After his promotion to Major General, Buck took command of the 1st Infantry Division in West Germany in January 1953. In 1954, Lanham went to Norfolk, VA, to accept his final assignment as Deputy Commandant of the Armed Forces Staff College.

Major General Lanham retired from active duty on 31 December 1954.

Medals, Awards and Badges

Distinguished Service Cross
Army Distinguished Service Medal
Silver Star Medal with Bronze Oak Leaf Cluster
Bronze Star Medal
American Defense Service Medal
American Campaign Medal
European-African-Middle Eastern Campaign Medal
World War II Victory Medal
Army of Occupation Medal
Army Presidential Unit Citation with Bronze Oak Leaf Cluster
Combat Infantryman Badge

Distinguished Service Cross Citation (Synopsis)

Colonel (Infantry) Charles Trueman Lanham (ASN: 0-15568), United States Army, was awarded the Distinguished Service Cross for extraordinary heroism in connection with military operations against an armed enemy while Commanding the 22d Infantry Regiment, 4th Infantry Division, in action against enemy forces on 14 September 1944, in Germany. As the assault elements of his command charged strong enemy fortified positions, Colonel Lanham, observing the action from a forward position, saw the attack falter and halt under a fierce artillery barrage. Passing through the withering fire, he advanced courageously to the battered troops to assume personal command. Moving out in front of his men, Colonel Lanham proceeded forward fearlessly in the face of heavy enemy fire. Inspired by this display of valor, the men vigorously stormed the enemy position. Colonel Lanham's inspiring leadership, personal bravery and zealous devotion to duty exemplify the highest traditions of the military forces of the United States and reflect great credit upon himself, the 4th Infantry Division, and the United States Army.

General Orders: Headquarters, First U.S. Army, General Orders No. 82 (1944)

Interesting Friendship

A very interesting part of Buck Lanham's life began during WWII. It was in 1944, during the Battle of the Hürtgen Forrest, that the famous novelist, Ernest Hemingway, first met Buck. Hemingway was reporting on the war for Collier's, an American magazine, and requested assignment with Lanham's 22nd Infantry Regiment. They soon became close friends and he ended up making Lanham's command post his base as a reporter. Hemingway once described Colonel Lanham as "The finest and bravest and most intelligent military commander I have known."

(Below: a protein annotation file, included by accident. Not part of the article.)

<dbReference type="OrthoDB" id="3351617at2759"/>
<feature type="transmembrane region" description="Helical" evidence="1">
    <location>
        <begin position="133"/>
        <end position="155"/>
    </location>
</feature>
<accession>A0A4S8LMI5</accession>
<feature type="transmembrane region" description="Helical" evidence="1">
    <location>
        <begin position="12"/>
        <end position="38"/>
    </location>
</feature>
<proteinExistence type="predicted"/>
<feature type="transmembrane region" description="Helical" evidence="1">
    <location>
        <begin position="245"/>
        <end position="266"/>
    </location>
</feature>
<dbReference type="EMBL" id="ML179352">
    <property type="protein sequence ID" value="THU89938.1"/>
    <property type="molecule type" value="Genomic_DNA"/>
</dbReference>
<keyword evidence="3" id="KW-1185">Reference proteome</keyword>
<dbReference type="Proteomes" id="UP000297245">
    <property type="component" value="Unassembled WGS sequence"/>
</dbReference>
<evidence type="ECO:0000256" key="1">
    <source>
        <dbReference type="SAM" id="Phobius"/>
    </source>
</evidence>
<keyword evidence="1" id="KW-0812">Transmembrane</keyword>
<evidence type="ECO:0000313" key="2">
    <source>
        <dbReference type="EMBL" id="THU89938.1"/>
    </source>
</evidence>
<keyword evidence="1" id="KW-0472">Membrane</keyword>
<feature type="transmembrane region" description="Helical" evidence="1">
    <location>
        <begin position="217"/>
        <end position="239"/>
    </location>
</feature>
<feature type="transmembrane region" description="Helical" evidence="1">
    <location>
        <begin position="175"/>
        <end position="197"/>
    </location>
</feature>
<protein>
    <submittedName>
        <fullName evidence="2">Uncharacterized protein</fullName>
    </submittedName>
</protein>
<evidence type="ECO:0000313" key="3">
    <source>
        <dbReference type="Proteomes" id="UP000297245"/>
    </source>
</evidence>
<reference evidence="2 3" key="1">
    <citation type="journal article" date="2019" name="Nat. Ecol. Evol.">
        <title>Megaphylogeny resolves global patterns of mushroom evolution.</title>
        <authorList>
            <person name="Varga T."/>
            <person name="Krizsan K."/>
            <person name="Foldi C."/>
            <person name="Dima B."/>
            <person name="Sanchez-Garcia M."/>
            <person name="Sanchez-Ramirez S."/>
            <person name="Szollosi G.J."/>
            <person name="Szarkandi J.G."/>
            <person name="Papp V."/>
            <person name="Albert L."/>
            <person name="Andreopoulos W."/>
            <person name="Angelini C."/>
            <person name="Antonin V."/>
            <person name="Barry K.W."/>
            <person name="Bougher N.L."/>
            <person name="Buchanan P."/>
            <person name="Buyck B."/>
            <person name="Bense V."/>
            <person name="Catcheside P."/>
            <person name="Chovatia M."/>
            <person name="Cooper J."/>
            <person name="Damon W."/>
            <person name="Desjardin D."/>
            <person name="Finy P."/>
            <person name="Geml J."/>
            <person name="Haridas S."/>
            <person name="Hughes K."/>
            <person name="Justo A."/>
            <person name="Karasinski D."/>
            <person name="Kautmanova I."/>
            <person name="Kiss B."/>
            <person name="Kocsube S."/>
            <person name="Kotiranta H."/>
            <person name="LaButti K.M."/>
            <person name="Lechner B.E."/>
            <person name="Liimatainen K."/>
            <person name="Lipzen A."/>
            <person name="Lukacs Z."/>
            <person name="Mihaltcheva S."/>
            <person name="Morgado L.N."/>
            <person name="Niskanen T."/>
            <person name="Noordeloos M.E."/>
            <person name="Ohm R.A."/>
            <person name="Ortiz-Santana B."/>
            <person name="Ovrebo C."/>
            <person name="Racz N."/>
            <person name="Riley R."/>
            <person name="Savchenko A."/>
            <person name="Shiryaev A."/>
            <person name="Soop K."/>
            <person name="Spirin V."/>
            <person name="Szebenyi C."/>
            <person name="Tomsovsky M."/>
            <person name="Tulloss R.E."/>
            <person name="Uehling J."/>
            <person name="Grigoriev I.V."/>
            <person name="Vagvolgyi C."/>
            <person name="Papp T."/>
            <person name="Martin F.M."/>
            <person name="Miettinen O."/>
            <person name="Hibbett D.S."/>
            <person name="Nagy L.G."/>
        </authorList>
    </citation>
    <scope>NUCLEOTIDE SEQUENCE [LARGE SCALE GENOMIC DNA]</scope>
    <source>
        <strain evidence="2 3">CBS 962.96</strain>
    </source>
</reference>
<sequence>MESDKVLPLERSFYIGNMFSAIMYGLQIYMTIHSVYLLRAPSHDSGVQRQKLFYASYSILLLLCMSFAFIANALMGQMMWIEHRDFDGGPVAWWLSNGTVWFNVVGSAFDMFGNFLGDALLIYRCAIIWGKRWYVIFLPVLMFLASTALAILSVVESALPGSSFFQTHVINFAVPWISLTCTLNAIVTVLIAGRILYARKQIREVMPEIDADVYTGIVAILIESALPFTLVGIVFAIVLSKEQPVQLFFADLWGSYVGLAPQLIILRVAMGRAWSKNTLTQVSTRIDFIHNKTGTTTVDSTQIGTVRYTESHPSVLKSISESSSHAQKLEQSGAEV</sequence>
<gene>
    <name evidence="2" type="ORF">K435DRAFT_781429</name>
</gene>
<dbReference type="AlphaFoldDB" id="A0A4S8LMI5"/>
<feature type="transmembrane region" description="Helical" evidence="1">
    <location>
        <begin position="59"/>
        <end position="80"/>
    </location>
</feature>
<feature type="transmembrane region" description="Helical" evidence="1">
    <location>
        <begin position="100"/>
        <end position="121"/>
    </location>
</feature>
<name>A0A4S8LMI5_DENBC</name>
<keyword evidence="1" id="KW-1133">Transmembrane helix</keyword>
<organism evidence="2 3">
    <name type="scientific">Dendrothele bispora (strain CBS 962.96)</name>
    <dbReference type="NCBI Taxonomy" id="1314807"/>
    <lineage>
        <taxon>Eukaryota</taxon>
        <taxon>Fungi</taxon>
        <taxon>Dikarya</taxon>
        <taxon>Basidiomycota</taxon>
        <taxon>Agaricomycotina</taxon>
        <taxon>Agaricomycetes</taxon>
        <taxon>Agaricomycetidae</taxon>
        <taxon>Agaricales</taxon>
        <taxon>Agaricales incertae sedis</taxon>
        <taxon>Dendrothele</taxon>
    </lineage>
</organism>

Their friendship was so close that they maintained a steady correspondence for seventeen years, ending only upon Hemingway's death. While convalescing from his injuries, it is said that the novelist wrote to the soldier as he would to a father confessor. It is also widely reported that he built his portrayal of Colonel Cantwell, protagonist of "Across the River and Into the Trees," on the life of Lanham. 

In Retirement

After his retirement and beginning with Market Relations Network, Lanham began a second career as a public relations executive for a number of companies. Time magazine, in its 28 November 1955 issue in the "PERSONNEL: Changes of the Week" column, reported:

"Major General Charles Trueman Lanham (ret.), 53, Dwight Eisenhower's chief press officer in SHAPE (and "prototype" of Colonel Cantwell, hero of Hemingway's Across the River and Into the Trees), is slated to be board chairman of Colt's Manufacturing Co., which was taken over last week by Penn-Texas Corp. (TIME, Oct. 3). Born in Washington, D.C., West Pointer "Buck" Lanham wrote poetry until it interfered with his Army career, later edited Infantry in Battle, a widely used Army textbook. In World War II, he fought through Normandy and the Bulge with the 22nd Infantry Regiment, earned a jacketful of decorations, including the Distinguished Service Cross."

The Penn-Texas Corporation's subsidiaries included Colt's Patent Firearms. The conglomerate went through a rapid expansion under the guidance of the Silberstein family, with who Lanham was closely aligned. The company's attempt to acquire Fairbanks, Morse and Company through a proxy and hostile takeover resulted in a public and acrimonious legal battle. Lanham resigned in 1958 following a disagreement with the Silberstein's over the direction of the company.

Lanham attempted to start his own company, Lanham-Patterson-Wilson, Inc., before joining Xerox in 1960 as Vice President for Government Relations. He retired from Xerox at the end of 1970 and spent his remaining years in Chevy Chase, MD, with his second wife, Jane Gay.


After graduating from West Point, Lanham married Mary Gapen. Buck and Mary had one daughter, Shirley, and they remained married until Mary's death in 1969.

Death and Burial

Major General Charles Trueman "Buck" Lanham died from cancer on 20 July 1978 in Chevy Chase, at the age of 75. He is buried at Arlington National Cemetery in Arlington, VA.

He was preceded in death by his wife, Mary Gapen Lanham, on 27 April 1969. On their headstone, above Mary's name, are these words: "His Wife and Fellow Soldier."

This appears on the back of Buck's headstone:

"Say only this of me when I am Dead 'He saw proud eagles storming down the sky, He heard the bracken brake where beauty fled And, wingless, strove to fly.'"

Honoree ID: 3286   Created by: MHOH